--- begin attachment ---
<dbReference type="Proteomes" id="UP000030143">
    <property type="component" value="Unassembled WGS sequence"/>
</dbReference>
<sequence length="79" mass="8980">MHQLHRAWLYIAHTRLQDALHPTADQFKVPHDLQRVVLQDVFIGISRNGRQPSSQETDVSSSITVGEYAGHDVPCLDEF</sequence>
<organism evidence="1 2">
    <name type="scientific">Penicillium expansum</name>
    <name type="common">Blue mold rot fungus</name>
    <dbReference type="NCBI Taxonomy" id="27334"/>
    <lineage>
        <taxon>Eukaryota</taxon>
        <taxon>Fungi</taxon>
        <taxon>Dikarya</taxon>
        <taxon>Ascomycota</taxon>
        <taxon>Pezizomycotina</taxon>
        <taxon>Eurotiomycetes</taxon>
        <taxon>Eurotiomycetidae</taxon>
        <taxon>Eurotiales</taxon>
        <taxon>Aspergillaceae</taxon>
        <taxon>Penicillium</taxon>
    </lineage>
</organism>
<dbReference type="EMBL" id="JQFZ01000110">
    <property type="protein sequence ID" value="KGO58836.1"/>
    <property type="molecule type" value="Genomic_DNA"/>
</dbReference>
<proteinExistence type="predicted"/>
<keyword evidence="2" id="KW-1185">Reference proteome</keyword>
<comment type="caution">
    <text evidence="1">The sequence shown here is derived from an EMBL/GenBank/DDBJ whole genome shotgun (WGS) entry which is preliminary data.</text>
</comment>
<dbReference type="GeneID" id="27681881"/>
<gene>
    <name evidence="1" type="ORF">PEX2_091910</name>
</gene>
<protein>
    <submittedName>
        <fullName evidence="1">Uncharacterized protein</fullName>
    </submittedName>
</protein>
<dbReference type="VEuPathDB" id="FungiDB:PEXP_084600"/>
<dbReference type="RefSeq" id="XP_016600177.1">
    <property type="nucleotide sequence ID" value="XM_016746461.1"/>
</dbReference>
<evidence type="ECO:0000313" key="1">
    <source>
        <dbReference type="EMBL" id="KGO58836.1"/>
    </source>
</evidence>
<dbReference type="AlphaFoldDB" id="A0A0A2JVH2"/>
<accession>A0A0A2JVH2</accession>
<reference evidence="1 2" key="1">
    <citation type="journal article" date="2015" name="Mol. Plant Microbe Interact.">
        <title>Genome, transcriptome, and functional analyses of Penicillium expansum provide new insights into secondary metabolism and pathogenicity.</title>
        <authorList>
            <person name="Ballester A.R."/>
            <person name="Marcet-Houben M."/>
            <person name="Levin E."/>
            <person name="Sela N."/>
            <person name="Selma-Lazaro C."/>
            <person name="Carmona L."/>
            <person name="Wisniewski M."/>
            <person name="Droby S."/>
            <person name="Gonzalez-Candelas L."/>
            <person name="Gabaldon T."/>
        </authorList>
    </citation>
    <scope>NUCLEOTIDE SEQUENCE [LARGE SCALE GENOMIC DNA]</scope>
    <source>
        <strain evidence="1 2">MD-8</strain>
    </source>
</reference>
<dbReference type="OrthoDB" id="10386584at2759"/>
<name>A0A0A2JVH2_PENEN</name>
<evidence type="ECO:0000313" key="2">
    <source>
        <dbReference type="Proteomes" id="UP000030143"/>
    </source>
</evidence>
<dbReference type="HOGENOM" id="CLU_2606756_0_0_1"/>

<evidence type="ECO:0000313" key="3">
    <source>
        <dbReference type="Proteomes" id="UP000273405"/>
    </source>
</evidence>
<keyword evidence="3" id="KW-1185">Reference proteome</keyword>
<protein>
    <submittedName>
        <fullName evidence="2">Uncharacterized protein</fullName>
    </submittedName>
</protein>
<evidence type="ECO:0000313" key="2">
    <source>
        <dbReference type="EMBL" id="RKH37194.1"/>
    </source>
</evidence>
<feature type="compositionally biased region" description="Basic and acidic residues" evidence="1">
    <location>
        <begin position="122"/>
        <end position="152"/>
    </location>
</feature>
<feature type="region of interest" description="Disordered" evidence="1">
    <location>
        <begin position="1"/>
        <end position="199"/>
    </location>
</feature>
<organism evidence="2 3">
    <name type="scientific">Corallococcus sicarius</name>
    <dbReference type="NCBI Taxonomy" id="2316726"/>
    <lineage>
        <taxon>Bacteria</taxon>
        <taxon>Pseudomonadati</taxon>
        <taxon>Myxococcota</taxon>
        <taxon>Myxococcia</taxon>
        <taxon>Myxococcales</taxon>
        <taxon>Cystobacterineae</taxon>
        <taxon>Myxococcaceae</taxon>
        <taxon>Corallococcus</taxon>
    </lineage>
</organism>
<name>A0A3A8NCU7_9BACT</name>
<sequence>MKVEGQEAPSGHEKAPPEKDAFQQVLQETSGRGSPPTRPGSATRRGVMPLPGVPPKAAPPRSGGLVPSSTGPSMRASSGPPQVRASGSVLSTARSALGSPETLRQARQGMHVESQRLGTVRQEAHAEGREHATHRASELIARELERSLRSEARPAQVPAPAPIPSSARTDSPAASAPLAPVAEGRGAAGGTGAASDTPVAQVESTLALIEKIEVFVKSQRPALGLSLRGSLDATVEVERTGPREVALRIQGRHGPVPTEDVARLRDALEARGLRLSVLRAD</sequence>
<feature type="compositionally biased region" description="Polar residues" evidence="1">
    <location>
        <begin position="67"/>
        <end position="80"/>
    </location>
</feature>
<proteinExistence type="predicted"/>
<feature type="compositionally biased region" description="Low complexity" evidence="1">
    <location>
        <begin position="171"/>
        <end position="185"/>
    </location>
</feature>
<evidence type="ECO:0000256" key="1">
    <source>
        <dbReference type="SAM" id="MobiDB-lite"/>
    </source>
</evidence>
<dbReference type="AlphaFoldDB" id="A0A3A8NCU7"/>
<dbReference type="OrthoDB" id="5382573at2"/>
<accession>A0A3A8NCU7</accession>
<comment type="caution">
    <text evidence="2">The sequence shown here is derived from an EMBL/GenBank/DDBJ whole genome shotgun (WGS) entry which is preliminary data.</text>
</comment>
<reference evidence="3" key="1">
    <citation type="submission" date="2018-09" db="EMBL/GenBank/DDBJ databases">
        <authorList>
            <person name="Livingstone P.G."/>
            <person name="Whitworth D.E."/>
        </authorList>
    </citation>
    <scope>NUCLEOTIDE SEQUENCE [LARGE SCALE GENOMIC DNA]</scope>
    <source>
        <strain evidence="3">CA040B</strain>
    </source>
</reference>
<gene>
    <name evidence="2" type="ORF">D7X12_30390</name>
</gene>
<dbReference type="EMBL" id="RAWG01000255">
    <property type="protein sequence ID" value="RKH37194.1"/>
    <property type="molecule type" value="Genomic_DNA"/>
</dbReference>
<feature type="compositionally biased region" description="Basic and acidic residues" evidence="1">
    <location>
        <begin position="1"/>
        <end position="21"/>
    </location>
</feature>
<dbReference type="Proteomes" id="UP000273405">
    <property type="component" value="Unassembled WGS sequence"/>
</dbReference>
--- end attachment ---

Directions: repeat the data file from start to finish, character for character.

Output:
<dbReference type="Proteomes" id="UP000030143">
    <property type="component" value="Unassembled WGS sequence"/>
</dbReference>
<sequence length="79" mass="8980">MHQLHRAWLYIAHTRLQDALHPTADQFKVPHDLQRVVLQDVFIGISRNGRQPSSQETDVSSSITVGEYAGHDVPCLDEF</sequence>
<organism evidence="1 2">
    <name type="scientific">Penicillium expansum</name>
    <name type="common">Blue mold rot fungus</name>
    <dbReference type="NCBI Taxonomy" id="27334"/>
    <lineage>
        <taxon>Eukaryota</taxon>
        <taxon>Fungi</taxon>
        <taxon>Dikarya</taxon>
        <taxon>Ascomycota</taxon>
        <taxon>Pezizomycotina</taxon>
        <taxon>Eurotiomycetes</taxon>
        <taxon>Eurotiomycetidae</taxon>
        <taxon>Eurotiales</taxon>
        <taxon>Aspergillaceae</taxon>
        <taxon>Penicillium</taxon>
    </lineage>
</organism>
<dbReference type="EMBL" id="JQFZ01000110">
    <property type="protein sequence ID" value="KGO58836.1"/>
    <property type="molecule type" value="Genomic_DNA"/>
</dbReference>
<proteinExistence type="predicted"/>
<keyword evidence="2" id="KW-1185">Reference proteome</keyword>
<comment type="caution">
    <text evidence="1">The sequence shown here is derived from an EMBL/GenBank/DDBJ whole genome shotgun (WGS) entry which is preliminary data.</text>
</comment>
<dbReference type="GeneID" id="27681881"/>
<gene>
    <name evidence="1" type="ORF">PEX2_091910</name>
</gene>
<protein>
    <submittedName>
        <fullName evidence="1">Uncharacterized protein</fullName>
    </submittedName>
</protein>
<dbReference type="VEuPathDB" id="FungiDB:PEXP_084600"/>
<dbReference type="RefSeq" id="XP_016600177.1">
    <property type="nucleotide sequence ID" value="XM_016746461.1"/>
</dbReference>
<evidence type="ECO:0000313" key="1">
    <source>
        <dbReference type="EMBL" id="KGO58836.1"/>
    </source>
</evidence>
<dbReference type="AlphaFoldDB" id="A0A0A2JVH2"/>
<accession>A0A0A2JVH2</accession>
<reference evidence="1 2" key="1">
    <citation type="journal article" date="2015" name="Mol. Plant Microbe Interact.">
        <title>Genome, transcriptome, and functional analyses of Penicillium expansum provide new insights into secondary metabolism and pathogenicity.</title>
        <authorList>
            <person name="Ballester A.R."/>
            <person name="Marcet-Houben M."/>
            <person name="Levin E."/>
            <person name="Sela N."/>
            <person name="Selma-Lazaro C."/>
            <person name="Carmona L."/>
            <person name="Wisniewski M."/>
            <person name="Droby S."/>
            <person name="Gonzalez-Candelas L."/>
            <person name="Gabaldon T."/>
        </authorList>
    </citation>
    <scope>NUCLEOTIDE SEQUENCE [LARGE SCALE GENOMIC DNA]</scope>
    <source>
        <strain evidence="1 2">MD-8</strain>
    </source>
</reference>
<dbReference type="OrthoDB" id="10386584at2759"/>
<name>A0A0A2JVH2_PENEN</name>
<evidence type="ECO:0000313" key="2">
    <source>
        <dbReference type="Proteomes" id="UP000030143"/>
    </source>
</evidence>
<dbReference type="HOGENOM" id="CLU_2606756_0_0_1"/>

<evidence type="ECO:0000313" key="3">
    <source>
        <dbReference type="Proteomes" id="UP000273405"/>
    </source>
</evidence>
<keyword evidence="3" id="KW-1185">Reference proteome</keyword>
<protein>
    <submittedName>
        <fullName evidence="2">Uncharacterized protein</fullName>
    </submittedName>
</protein>
<evidence type="ECO:0000313" key="2">
    <source>
        <dbReference type="EMBL" id="RKH37194.1"/>
    </source>
</evidence>
<feature type="compositionally biased region" description="Basic and acidic residues" evidence="1">
    <location>
        <begin position="122"/>
        <end position="152"/>
    </location>
</feature>
<feature type="region of interest" description="Disordered" evidence="1">
    <location>
        <begin position="1"/>
        <end position="199"/>
    </location>
</feature>
<organism evidence="2 3">
    <name type="scientific">Corallococcus sicarius</name>
    <dbReference type="NCBI Taxonomy" id="2316726"/>
    <lineage>
        <taxon>Bacteria</taxon>
        <taxon>Pseudomonadati</taxon>
        <taxon>Myxococcota</taxon>
        <taxon>Myxococcia</taxon>
        <taxon>Myxococcales</taxon>
        <taxon>Cystobacterineae</taxon>
        <taxon>Myxococcaceae</taxon>
        <taxon>Corallococcus</taxon>
    </lineage>
</organism>
<name>A0A3A8NCU7_9BACT</name>
<sequence>MKVEGQEAPSGHEKAPPEKDAFQQVLQETSGRGSPPTRPGSATRRGVMPLPGVPPKAAPPRSGGLVPSSTGPSMRASSGPPQVRASGSVLSTARSALGSPETLRQARQGMHVESQRLGTVRQEAHAEGREHATHRASELIARELERSLRSEARPAQVPAPAPIPSSARTDSPAASAPLAPVAEGRGAAGGTGAASDTPVAQVESTLALIEKIEVFVKSQRPALGLSLRGSLDATVEVERTGPREVALRIQGRHGPVPTEDVARLRDALEARGLRLSVLRAD</sequence>
<feature type="compositionally biased region" description="Polar residues" evidence="1">
    <location>
        <begin position="67"/>
        <end position="80"/>
    </location>
</feature>
<proteinExistence type="predicted"/>
<feature type="compositionally biased region" description="Low complexity" evidence="1">
    <location>
        <begin position="171"/>
        <end position="185"/>
    </location>
</feature>
<evidence type="ECO:0000256" key="1">
    <source>
        <dbReference type="SAM" id="MobiDB-lite"/>
    </source>
</evidence>
<dbReference type="AlphaFoldDB" id="A0A3A8NCU7"/>
<dbReference type="OrthoDB" id="5382573at2"/>
<accession>A0A3A8NCU7</accession>
<comment type="caution">
    <text evidence="2">The sequence shown here is derived from an EMBL/GenBank/DDBJ whole genome shotgun (WGS) entry which is preliminary data.</text>
</comment>
<reference evidence="3" key="1">
    <citation type="submission" date="2018-09" db="EMBL/GenBank/DDBJ databases">
        <authorList>
            <person name="Livingstone P.G."/>
            <person name="Whitworth D.E."/>
        </authorList>
    </citation>
    <scope>NUCLEOTIDE SEQUENCE [LARGE SCALE GENOMIC DNA]</scope>
    <source>
        <strain evidence="3">CA040B</strain>
    </source>
</reference>
<gene>
    <name evidence="2" type="ORF">D7X12_30390</name>
</gene>
<dbReference type="EMBL" id="RAWG01000255">
    <property type="protein sequence ID" value="RKH37194.1"/>
    <property type="molecule type" value="Genomic_DNA"/>
</dbReference>
<feature type="compositionally biased region" description="Basic and acidic residues" evidence="1">
    <location>
        <begin position="1"/>
        <end position="21"/>
    </location>
</feature>
<dbReference type="Proteomes" id="UP000273405">
    <property type="component" value="Unassembled WGS sequence"/>
</dbReference>